Canada’s food system working to gain trust

Trust in the right direction

Tracking Canada’s Public Trust
Source: CCFI “2019 Public Trust Research – Connecting with Canadians”

In the food system, whether its farmers, retailers, or researchers, the public’s trust is vital and a precious gift to receive. Through hard work, the Canadian food system gains the trust of the public, despite the constant presence of negative and misleading media attention on food systems, which gives consumers pause as to whether they can trust the current food system. The Canadian Centre for Food Integrity (CCFI) reported in their 2019 Public Trust Research, that while 36% of surveyed Canadians felt that the nation’s food system was “headed in the right direction”, 42% were unsure and 24% felt we were not on the right track. There is trust in our food system, but much room for improvement.

Where is there trust?

Consumers trust based on source of information

Graphic based off of CCFI “2019 Public Trust Research – Connecting with Canadians”

When it comes to the information relating to food and food choices, Canadian consumers are not overflowing with confidence in the sources. According to the CCFI’s 2019 report, the highest trusted group within Canada’s food system are farmers and producers, with 42% trust of the sampled population. When asked about the responsibility to provide credible information, 71% believe that farmers and producers should be the ones leading this effort. Both government and food processors and manufacturers are considered responsible for providing credible information, yet consumers have a low level of trust in these sources.

The good and the bad

The great news for our wonderful farmers and producers of the nation, you’re the leading source of trusted information about food, so keep it up! However, the issue with consumers putting this responsibility on this segment of the food supply chain is that they’re only responsible for a segment of the information. Yes, without farmers and producers, we’d be without many types of foods, so obviously their credible information is needed, yet often these producers are just the start of the food production chain. Much of what is produced in Canada are raw goods that are processed into food. This means that while we want to know how these raw goods are produced, we need the full picture. This full picture means gathering trusted information from food processors, manufacturers, our government inspectors, as well as the information provided by the firms that ship and store food, and grocery stores and restaurants. The whole food picture is needed to improve consumers’ trust.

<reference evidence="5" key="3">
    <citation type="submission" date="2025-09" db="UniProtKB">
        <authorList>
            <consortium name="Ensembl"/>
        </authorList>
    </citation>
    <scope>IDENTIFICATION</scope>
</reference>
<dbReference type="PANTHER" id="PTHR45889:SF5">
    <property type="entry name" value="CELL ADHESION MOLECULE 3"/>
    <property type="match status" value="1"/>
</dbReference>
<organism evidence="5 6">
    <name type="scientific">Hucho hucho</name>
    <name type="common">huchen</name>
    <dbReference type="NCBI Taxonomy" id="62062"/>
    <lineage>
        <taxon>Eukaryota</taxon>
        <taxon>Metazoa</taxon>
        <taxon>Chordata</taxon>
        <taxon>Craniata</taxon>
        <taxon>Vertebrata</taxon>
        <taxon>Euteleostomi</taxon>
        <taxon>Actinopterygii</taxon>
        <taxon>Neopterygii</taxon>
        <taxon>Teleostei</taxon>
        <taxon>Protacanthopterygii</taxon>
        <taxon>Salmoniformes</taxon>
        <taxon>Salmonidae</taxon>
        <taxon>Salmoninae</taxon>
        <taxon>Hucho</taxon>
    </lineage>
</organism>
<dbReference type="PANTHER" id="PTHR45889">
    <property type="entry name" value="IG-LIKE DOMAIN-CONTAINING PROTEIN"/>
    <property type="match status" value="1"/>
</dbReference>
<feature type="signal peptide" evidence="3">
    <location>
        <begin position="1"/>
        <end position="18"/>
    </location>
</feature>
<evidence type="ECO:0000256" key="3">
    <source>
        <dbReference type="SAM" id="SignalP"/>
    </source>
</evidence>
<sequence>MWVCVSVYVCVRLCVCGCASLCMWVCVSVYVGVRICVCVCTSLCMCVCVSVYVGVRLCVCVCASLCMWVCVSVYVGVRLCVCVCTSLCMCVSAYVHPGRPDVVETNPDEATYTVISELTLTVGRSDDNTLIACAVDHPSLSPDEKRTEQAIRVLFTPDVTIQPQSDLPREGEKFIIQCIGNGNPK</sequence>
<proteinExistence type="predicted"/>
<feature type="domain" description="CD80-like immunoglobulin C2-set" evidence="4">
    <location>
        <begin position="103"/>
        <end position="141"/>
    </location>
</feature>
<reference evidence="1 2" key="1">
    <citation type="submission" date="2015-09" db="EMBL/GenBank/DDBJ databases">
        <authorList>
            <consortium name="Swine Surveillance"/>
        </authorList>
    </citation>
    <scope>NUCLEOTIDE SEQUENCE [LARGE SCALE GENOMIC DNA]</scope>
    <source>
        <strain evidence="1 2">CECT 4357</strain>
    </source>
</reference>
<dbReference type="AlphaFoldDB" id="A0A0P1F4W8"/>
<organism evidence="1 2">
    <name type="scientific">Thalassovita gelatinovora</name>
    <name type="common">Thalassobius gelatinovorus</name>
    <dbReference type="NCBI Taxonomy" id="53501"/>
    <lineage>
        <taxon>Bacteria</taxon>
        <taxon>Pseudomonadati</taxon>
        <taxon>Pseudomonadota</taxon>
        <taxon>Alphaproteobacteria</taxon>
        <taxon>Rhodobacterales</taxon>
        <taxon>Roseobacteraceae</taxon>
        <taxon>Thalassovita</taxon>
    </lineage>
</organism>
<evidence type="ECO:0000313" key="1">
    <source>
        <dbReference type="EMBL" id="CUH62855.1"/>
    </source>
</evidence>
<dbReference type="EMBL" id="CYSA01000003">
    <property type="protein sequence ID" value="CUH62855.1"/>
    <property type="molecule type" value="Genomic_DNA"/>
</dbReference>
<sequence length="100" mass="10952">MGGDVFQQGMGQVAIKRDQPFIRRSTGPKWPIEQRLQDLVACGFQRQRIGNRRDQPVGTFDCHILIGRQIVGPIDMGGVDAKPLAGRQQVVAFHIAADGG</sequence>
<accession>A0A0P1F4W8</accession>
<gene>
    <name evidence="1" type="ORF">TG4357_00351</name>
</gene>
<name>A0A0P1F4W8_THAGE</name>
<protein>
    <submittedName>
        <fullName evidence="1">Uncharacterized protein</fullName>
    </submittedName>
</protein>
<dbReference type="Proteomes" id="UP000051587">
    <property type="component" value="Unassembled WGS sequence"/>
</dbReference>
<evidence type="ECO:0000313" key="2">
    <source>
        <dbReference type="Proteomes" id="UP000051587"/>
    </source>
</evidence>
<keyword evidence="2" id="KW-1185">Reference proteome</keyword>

Consumers hold all the power

Luckily for Canadian consumers, our open competition of the food market, and regulations imposed to ensure high food safety means that as consumers we hold the power over the market. While we can say we do or do not trust particular segments or types of products within our food sector, we demonstrate our trust with our purchases. For many of us, we can use our judgement to signal our trust and concerns for the food industry. So, if you’re concerned about hormone use in animals, you could find a hormone-free product on the shelf, and speak with your dollars. Or, as suggested through the CCFIs results, Canadians have a higher trust for food produced in Canada than food produced outside (58% strongly agreed with this statement), which is reflected in our marketing of food labelling and restaurants.

Trust is a precious gift, and as consumers, we should treat it as such. By having high standards of trust and concern, it’s helping to keep the food industry working to provide us with the information we seek and pushing for a more transparent industry. However, as consumers, we also have to be a little more giving on sharing what we do and do not trust, and what is needed to achieve it. The industry can continue to try to capture your trust, but if you’re not willing to share how it can be achieved, it’s unlikely we can make improvements. So this holiday season let’s share what is important to us in our food system and give the industry the gift of knowing how they can help you have greater trust and knowledge about your food in the coming year.


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Savannah Gleim

Savannah joined Dr. Smyth's research team in the fall of 2014 and since has been an active member managing, editing, and writing for SAIFood. Prior to joining the SAIFood team, she completed her M.Sc. in Agricultural Economics and B.Sc. Agribusiness from the University of Saskatchewan.

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